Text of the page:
Abdominal pains, swelling and irritability are common during menstruations. Nonetheless, when symptoms escalate into paralyzing pains, heavy bleeding and fatigue, doctors start using the term dysmenorrhea, a menstrual complication that can affect the quality of life of a women, hindering their everyday performance.
Even if studies are yet to determine how many women suffer from dysmenorrhea, with investigations that go from 16% to 91%, this sickness is known to affect a great amount of teenagers, and is usually mitigated by age and pregnancies.
Different studies have confirmed over and over again the risks of spending too much time sitting down, especially when that sedentary lifestyle is not counteracted, during the rest of the day, by some type of physical activity.
Nonetheless, those who lead busy lives and work eight hours at an office job know how difficult it is to incorporate some movement into the routine. For those who can’t achieve the 30-minutes-per-day suggestion, here are some recommendations for working out without leaving your desk.
One every three adults worldwide has hypertension, one of the most common lifestyle diseases nowadays. The low prevalence of control and treatment also makes high blood pressure responsible for half of the deaths by cardiac disease and stroke.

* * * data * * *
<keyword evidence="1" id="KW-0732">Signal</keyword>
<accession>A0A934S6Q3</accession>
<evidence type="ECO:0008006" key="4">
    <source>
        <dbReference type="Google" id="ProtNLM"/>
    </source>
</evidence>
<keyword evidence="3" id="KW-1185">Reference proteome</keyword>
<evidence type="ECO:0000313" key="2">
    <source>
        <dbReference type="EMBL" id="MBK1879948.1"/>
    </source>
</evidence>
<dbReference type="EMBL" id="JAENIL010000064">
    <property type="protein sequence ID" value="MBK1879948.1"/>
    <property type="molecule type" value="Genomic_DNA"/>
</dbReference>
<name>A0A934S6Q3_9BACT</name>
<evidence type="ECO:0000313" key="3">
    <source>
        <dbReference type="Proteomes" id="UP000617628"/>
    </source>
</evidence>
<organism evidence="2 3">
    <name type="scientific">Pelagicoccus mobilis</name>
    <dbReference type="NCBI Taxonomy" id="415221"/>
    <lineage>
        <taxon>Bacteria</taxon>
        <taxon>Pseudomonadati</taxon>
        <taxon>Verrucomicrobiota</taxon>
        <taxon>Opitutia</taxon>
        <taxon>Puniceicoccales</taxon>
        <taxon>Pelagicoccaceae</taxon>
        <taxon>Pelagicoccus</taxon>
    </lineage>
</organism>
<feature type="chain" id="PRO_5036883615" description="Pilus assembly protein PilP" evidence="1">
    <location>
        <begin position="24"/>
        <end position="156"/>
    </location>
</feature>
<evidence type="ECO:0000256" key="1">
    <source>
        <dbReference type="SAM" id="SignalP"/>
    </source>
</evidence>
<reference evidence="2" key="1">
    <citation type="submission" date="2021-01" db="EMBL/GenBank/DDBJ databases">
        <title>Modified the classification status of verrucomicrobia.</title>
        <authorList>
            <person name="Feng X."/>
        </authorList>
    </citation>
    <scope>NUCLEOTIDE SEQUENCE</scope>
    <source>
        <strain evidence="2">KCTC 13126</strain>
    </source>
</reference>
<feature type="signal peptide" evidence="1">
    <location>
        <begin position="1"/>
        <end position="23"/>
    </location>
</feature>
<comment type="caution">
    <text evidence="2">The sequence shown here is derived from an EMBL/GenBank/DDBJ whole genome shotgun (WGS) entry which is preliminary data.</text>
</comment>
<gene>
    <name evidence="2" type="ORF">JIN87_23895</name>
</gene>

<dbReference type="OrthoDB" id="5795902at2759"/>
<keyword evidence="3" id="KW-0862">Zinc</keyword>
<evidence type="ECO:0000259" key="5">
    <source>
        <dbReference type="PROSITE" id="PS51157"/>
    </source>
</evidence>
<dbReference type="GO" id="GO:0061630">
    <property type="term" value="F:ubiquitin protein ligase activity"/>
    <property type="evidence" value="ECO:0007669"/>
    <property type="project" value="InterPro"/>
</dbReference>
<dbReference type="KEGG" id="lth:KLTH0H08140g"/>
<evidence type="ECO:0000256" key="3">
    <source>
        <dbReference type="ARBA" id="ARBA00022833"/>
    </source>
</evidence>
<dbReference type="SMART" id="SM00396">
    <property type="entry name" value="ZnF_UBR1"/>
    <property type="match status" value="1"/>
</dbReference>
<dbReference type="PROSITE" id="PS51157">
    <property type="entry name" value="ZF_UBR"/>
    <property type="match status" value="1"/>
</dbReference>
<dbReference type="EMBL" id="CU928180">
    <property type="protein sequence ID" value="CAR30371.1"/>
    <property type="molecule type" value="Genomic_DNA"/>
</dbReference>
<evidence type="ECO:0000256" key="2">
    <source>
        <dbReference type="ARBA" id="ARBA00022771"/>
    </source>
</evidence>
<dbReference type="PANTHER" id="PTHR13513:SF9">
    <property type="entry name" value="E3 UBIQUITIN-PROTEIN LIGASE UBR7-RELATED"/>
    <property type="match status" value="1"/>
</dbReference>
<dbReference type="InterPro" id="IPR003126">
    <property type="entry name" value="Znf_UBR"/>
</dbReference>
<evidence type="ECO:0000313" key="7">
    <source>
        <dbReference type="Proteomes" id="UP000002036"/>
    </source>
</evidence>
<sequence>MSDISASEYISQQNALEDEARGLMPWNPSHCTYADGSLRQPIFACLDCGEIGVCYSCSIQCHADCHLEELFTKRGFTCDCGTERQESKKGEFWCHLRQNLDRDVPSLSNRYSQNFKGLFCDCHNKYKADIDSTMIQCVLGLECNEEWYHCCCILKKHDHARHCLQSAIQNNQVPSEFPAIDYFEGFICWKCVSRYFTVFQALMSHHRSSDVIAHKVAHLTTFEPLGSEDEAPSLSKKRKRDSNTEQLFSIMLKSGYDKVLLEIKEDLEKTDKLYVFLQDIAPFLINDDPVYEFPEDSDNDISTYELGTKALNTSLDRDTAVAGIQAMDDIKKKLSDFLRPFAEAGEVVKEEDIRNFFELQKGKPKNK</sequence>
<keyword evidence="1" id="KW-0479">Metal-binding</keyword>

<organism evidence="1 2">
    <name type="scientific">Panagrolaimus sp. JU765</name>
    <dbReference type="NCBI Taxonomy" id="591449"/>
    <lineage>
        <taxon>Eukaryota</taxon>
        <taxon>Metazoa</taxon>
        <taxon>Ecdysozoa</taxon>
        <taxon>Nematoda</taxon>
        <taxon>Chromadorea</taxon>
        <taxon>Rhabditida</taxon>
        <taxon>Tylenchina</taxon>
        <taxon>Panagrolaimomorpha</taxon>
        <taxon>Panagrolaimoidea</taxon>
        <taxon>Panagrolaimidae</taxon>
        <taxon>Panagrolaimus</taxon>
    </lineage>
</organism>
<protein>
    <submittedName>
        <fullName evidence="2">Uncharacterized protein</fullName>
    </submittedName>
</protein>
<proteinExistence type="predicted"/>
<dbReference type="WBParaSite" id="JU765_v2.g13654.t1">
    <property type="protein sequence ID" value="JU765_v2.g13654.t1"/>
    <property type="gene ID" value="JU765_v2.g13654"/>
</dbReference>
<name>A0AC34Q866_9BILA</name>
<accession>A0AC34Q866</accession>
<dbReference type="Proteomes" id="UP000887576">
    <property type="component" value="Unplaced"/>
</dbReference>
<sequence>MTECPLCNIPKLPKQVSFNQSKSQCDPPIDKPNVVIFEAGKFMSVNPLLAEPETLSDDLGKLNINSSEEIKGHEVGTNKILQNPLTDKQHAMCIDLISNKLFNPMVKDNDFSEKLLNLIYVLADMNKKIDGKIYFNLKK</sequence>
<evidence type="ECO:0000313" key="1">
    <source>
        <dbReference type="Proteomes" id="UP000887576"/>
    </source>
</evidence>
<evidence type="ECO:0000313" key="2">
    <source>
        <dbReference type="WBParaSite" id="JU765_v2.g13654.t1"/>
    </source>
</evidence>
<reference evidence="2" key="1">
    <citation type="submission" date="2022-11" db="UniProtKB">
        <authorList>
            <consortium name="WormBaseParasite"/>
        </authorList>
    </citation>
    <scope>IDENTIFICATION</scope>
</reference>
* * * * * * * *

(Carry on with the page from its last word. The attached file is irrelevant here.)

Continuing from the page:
Complications and health risks ensue when blood pressure readings reach high levels for a long time without receiving any treatment. Continue reading
Stress has many ways to manifest itself in our day to day life, altering our performance. One of its most common manifestations is a specific kind of headache that includes the accumulation of tensions on the neck, the cervical area and the shoulders.
Here are some advices to avoid the pain, the lack of concentration and the poor performance caused by stress headaches.
Every weight loss diet is a world within itself with its own limitations about calories, carbohydrates and proteins. Nonetheless, there are some nutritional needs you can’t evade if you want to keep healthy.
When people aim to burn fat, calories are usually targeted as the worst enemy. Even if consuming very little calories is one of the prefered techniques by people who follow strict diets, the World Health Organization (WHO) has very clear numbers of caloric intake for each sex: among men, it’s recommended to eat 2.000 to 2.5000 kilocalories per day, and among women, 1.500 to 2.000, these numbers can be changed according to weight and height.
Besides being your body’s largest organ and your natural barrier against the outside world, your skin is also a reflection of what’s happening with the rest of your body. Because of that, guaranteeing its hydration and care should be considered as a fundamental way to ensure well-being.
A healthy and glowing skin can be achieved by monitoring your diet and incorporating these simple habits that won’t affect your budget nor your daily routine.
Ancient civilizations had no doubt about it: laughing improves your well-being. Nonetheless, it wasn’t until 1960 that laughter began to be considered in scientific studies, which aimed to reveal its different health benefits.